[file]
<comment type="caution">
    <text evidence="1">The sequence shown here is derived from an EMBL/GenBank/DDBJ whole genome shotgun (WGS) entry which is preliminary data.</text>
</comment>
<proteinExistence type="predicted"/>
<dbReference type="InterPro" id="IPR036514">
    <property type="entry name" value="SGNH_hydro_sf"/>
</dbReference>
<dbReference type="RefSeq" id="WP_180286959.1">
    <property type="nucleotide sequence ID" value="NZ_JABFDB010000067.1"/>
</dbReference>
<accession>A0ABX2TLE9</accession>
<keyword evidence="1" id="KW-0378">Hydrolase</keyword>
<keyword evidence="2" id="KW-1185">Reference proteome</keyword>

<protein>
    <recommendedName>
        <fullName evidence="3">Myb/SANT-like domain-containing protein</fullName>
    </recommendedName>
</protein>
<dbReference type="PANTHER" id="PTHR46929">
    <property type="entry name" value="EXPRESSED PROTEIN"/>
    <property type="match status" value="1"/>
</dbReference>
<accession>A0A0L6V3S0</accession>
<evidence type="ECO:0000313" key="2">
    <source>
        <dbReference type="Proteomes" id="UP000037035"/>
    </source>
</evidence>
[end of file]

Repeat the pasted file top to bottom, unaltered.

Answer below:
<comment type="caution">
    <text evidence="1">The sequence shown here is derived from an EMBL/GenBank/DDBJ whole genome shotgun (WGS) entry which is preliminary data.</text>
</comment>
<proteinExistence type="predicted"/>
<dbReference type="InterPro" id="IPR036514">
    <property type="entry name" value="SGNH_hydro_sf"/>
</dbReference>
<dbReference type="RefSeq" id="WP_180286959.1">
    <property type="nucleotide sequence ID" value="NZ_JABFDB010000067.1"/>
</dbReference>
<accession>A0ABX2TLE9</accession>
<keyword evidence="1" id="KW-0378">Hydrolase</keyword>
<keyword evidence="2" id="KW-1185">Reference proteome</keyword>

<protein>
    <recommendedName>
        <fullName evidence="3">Myb/SANT-like domain-containing protein</fullName>
    </recommendedName>
</protein>
<dbReference type="PANTHER" id="PTHR46929">
    <property type="entry name" value="EXPRESSED PROTEIN"/>
    <property type="match status" value="1"/>
</dbReference>
<accession>A0A0L6V3S0</accession>
<evidence type="ECO:0000313" key="2">
    <source>
        <dbReference type="Proteomes" id="UP000037035"/>
    </source>
</evidence>